Two television cameras rolled throughout the afternoon on the sidelines of Veterans Memorial Stadium.
The gathering of fans was representative, although any crowd looks small given the backdrop of the Vet’s 10,000 seats.
This was the Eastern Conference championship match for a right of passage to the 2008 Women’s Premier Soccer League National Championship Aug. 2 and 3 in Sacramento, Calif.
A major event for New Britain? Okay, so the WPSL doesn’t exactly stir the cockles of local sports-loving hearts. We in Central Connecticut, although we stand firmly behind our daughters playing soccer and revel in the thought of their getting some interest from colleges someday, cannot get excited about the crème de la crème of American women’s soccer playing a meaningful game.
Perhaps you didn’t know about it. The major Connecticut media paid it no heed so you wouldn’t have heard about it on the radio or TV.
Although some of these women – numerous from the fertile soccer programs in state hotbeds like Farmington, Glastonbury and Guilford – will go on to play in Women’s Professional Soccer next spring, few get a kick from that.
The television cameras and the most vocal of the fans were not from Hartford. Unfortunately for the local team – the SoccerPlus Connecticut Reds – most of the interested parties who convened at the Vet were there in support of the visitors, the New England Mutiny.
It was like a Mutiny home game. Maybe that’s why the underdogs came out like a house on fire and eventually upset the Reds, 1-0. Both head coaches without hearing what the other said in the game’s rain-soaked aftermath talked about heart. It was clear that the Mutiny had it and the Reds did not.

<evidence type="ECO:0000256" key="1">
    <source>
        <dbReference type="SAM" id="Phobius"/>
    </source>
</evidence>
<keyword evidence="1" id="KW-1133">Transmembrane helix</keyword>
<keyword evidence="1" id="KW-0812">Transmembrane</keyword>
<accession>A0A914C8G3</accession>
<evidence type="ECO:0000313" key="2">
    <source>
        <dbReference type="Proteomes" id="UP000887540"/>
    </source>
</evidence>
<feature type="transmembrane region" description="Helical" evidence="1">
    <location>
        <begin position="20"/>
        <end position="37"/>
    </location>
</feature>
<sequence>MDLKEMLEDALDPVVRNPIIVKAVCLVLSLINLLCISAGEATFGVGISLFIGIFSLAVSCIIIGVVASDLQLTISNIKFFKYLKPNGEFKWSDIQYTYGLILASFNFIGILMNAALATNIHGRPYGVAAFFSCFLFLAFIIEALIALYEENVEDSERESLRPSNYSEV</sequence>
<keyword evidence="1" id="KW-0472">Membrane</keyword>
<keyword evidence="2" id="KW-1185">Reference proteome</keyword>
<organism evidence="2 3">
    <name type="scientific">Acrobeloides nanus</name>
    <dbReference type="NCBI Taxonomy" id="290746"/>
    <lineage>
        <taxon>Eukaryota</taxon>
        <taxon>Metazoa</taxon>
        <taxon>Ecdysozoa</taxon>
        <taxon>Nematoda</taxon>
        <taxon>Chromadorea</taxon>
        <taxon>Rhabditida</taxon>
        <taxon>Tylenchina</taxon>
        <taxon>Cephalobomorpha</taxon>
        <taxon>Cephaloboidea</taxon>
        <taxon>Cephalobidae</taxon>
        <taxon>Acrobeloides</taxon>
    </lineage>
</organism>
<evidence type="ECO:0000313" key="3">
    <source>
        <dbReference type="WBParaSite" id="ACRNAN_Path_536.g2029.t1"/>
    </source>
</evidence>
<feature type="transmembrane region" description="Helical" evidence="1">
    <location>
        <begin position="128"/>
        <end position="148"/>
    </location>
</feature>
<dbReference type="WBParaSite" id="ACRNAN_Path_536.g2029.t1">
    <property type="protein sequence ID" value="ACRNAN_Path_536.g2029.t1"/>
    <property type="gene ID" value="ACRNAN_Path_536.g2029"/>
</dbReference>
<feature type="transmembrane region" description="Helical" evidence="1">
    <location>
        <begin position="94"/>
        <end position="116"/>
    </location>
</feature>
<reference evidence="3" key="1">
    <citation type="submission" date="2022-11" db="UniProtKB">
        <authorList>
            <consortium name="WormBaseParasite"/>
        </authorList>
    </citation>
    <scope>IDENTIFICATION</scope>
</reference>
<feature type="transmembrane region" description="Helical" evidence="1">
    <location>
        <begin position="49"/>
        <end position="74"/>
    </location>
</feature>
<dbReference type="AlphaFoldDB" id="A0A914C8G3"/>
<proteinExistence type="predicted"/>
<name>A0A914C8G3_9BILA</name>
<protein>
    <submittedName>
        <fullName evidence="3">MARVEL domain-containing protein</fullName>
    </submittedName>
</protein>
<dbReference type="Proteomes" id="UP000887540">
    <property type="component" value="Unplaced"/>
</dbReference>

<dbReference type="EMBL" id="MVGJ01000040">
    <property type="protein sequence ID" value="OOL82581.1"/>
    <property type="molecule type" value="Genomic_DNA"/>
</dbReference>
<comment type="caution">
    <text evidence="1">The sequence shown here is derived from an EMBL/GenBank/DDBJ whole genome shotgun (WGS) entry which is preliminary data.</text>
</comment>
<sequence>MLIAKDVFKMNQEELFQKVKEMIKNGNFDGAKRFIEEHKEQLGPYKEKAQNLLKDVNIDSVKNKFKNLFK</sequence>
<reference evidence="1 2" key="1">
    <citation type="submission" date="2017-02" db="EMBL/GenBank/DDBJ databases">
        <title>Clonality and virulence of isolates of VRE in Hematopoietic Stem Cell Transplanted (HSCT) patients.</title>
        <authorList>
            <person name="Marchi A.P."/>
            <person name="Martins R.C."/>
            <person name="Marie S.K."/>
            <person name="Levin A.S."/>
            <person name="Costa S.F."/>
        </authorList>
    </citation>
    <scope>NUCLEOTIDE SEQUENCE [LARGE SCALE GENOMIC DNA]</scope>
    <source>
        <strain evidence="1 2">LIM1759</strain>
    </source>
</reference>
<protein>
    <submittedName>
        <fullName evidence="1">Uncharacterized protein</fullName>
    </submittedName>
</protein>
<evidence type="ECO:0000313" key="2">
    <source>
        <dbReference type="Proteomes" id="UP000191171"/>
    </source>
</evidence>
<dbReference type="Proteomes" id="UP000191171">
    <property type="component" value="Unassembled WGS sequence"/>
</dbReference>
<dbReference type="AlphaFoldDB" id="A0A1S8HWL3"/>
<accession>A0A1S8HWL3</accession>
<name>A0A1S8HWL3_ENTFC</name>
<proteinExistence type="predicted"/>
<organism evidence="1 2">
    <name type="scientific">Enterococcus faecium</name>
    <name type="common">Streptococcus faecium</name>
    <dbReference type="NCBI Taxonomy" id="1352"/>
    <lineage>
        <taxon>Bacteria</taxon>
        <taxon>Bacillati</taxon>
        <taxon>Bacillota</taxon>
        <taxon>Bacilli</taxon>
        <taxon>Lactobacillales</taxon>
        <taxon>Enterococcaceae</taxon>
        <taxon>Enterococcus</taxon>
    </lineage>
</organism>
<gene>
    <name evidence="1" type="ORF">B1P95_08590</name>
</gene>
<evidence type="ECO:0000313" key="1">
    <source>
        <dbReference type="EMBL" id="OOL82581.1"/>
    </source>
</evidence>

The Reds must have felt like strangers in their own land, like the Baltimore Orioles do when the Red Sox and Yanks come to Camden Yards; like the Rock Cats do when the Portland Sea Dogs (Sox) are visiting.
The Mutiny are based in the Springfield area. Their home games are played at a high school field in Agawam. The Springfield region is incredibly avid when it comes to soccer. Families can be seen in towns like Agawam and Ludlow walking down the streets toward their stadium with blankets and pompoms and little kids in tow.
In the Hartford area just a few miles south, you rarely see anything – even the high school football games that used to captivate entire communities – bringing townsfolk together. I’ve been told by more than one person familiar with the Mutiny and the Ludlow-based Western Mass. Pioneers that the population has a Portuguese flavor and that they savor their soccer in any package.
When Sunday’s match ended, the Mutiny’s passionate celebration was recorded by the Springfield TV cameras. The star of the game – Erin Clark of Somers – was interviewed. The players took the Eastern Conference championship cup, playfully placed one of the puppies that was leashed to their bench inside and lifted it jubilantly over their heads.
Passion. Passion for the game, passion for each other and passion for the team’s loyal band of followers.
Meanwhile, the heartbroken Reds moved rapidly toward the sanctuary and melancholy of their locker room.
Now I don’t mean to indict either the fans of central Connecticut or the regional media for not warming up to soccer. It’s just very evident that the “attitude” that Reds coach Lisa Cole referred to in reference to the Mutiny, and the team spirit that both Mutiny coach Tony Horta and owner Joe Ferrara convey, is well-received by fans and players alike.
Perhaps that is why the Mutiny are packing for Sacramento and the Reds, undefeated in 13 games before their loss on Sunday, are staying home.